Let Us Guide You through the Complex Immigration Process
An application for family-based immigration status such lawful permanent resident (LPR) status, consular processing, waivers of inadmissibility, and citizenship can be one of the most important goals in a person’s life. However, submitting an incorrect or incomplete application can have dire consequences. Don’t gamble with your future. We can help you navigate the complex web of immigration laws to achieve success in your immigration case.
The Meyer Law Office, PC has a strong record in all aspects of family-based immigration, including adjustment to lawful permanent residency, consular processing, family-based petitions, and citizenship. We also specialize in assisting clients in VAWA petitions, U visa applications, asylum, and other immigration benefits for persons who are survivors of crime or seeking protection from persecution. We understand how important immigration status is to you and your loved ones, and we will work alongside you in every step of the application process to make sure your application is approved.
Who Can Legalize Whom?
U.S. citizens can file I-130 Petitions for spouses, children, parents, and siblings. U.S. citizens can also file I-129F Petitions for fiancés. To petition for a parent, a U.S. citizen must be at least 21 years old. Lawful permanent residents can file I-130 Petitions for spouses and unmarried children. Special rules apply to adopted children and step-children.
How Long Is The Wait?
There are quotas on the number of immigrant visas (“green cards”) that are issued each year in certain family-based categories. Because there are insufficient green cards available for everyone who applies, there is a waiting list for certain family-based categories. The first step to be placed on the waiting list is to file an I-130 Petition for Alien Relative. Once the priority date becomes current, the applicant can take the next step toward getting his/her green card.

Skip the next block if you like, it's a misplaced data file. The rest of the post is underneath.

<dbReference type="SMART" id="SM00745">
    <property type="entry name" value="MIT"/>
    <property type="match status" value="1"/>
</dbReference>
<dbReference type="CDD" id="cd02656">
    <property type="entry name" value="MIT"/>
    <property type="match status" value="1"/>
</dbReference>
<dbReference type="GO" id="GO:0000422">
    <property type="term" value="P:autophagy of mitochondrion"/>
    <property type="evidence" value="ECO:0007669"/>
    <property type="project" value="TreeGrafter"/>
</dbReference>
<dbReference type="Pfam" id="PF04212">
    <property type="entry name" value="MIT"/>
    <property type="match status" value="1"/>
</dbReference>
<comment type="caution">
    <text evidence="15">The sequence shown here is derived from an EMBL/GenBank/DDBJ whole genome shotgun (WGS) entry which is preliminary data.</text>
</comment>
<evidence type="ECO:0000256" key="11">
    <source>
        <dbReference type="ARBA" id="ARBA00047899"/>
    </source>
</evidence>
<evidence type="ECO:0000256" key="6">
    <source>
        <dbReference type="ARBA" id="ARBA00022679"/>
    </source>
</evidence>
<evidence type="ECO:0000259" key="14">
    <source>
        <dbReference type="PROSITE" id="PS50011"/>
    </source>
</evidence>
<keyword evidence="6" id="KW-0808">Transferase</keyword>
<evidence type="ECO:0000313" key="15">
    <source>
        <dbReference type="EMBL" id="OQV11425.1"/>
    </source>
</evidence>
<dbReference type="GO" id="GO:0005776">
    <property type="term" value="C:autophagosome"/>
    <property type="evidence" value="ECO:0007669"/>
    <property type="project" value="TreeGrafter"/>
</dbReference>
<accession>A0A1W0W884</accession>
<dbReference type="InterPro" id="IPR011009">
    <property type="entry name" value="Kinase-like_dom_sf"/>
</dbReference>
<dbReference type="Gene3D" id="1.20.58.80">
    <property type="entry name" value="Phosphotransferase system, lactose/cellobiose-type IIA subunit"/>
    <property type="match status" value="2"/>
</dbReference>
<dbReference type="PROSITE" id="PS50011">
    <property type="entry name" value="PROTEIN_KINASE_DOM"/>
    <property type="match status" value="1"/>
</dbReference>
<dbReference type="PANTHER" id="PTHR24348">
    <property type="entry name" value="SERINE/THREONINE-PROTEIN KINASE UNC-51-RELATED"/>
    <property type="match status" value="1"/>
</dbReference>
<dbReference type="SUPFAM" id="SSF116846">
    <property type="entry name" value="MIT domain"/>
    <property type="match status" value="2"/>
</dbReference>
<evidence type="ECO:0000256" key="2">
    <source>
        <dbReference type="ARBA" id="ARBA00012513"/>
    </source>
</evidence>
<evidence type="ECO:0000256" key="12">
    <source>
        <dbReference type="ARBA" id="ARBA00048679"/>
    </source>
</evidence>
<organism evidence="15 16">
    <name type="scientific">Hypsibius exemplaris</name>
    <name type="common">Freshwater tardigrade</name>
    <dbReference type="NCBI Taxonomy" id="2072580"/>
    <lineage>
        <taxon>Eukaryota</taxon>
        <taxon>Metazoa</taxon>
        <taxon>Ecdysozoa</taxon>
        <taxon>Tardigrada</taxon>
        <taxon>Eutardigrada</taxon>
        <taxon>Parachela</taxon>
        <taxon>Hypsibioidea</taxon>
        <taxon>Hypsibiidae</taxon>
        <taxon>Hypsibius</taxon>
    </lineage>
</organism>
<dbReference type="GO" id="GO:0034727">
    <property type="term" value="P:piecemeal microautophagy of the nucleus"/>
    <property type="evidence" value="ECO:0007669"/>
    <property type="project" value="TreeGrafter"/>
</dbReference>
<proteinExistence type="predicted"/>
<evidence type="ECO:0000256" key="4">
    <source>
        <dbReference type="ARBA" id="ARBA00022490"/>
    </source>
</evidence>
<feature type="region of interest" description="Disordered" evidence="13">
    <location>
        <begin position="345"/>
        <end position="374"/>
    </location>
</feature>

There are no quotas for the following relatives: spouses of U.S. citizens, parents of U.S. citizens, and children under 21 years old of U.S. citizens.
Family-Based Preference Categories
For all other relatives, there are quotas. There are four family-based preference categories:
- 1st preference: unmarried sons and daughters (21 and older) of U.S. citizens
- 2A preference: spouses and unmarried children (under 21) of lawful permanent residents
- 2B preference: unmarried sons and daughters (21 and older) of lawful permanent residents
- 3rd preference: married sons and daughters (21 and older) of U.S. citizens
- 4th preference: brothers and sisters of U.S. citizens
Relatives who fall within these preference-based categories must wait for their priority date to become current before they can apply for their green cards. Each month, the U.S. Department of State publishes the visa bulletin, which shows the priority dates that are current in each category for that month. The priority date is generally the date that the I-130 Petition was filed.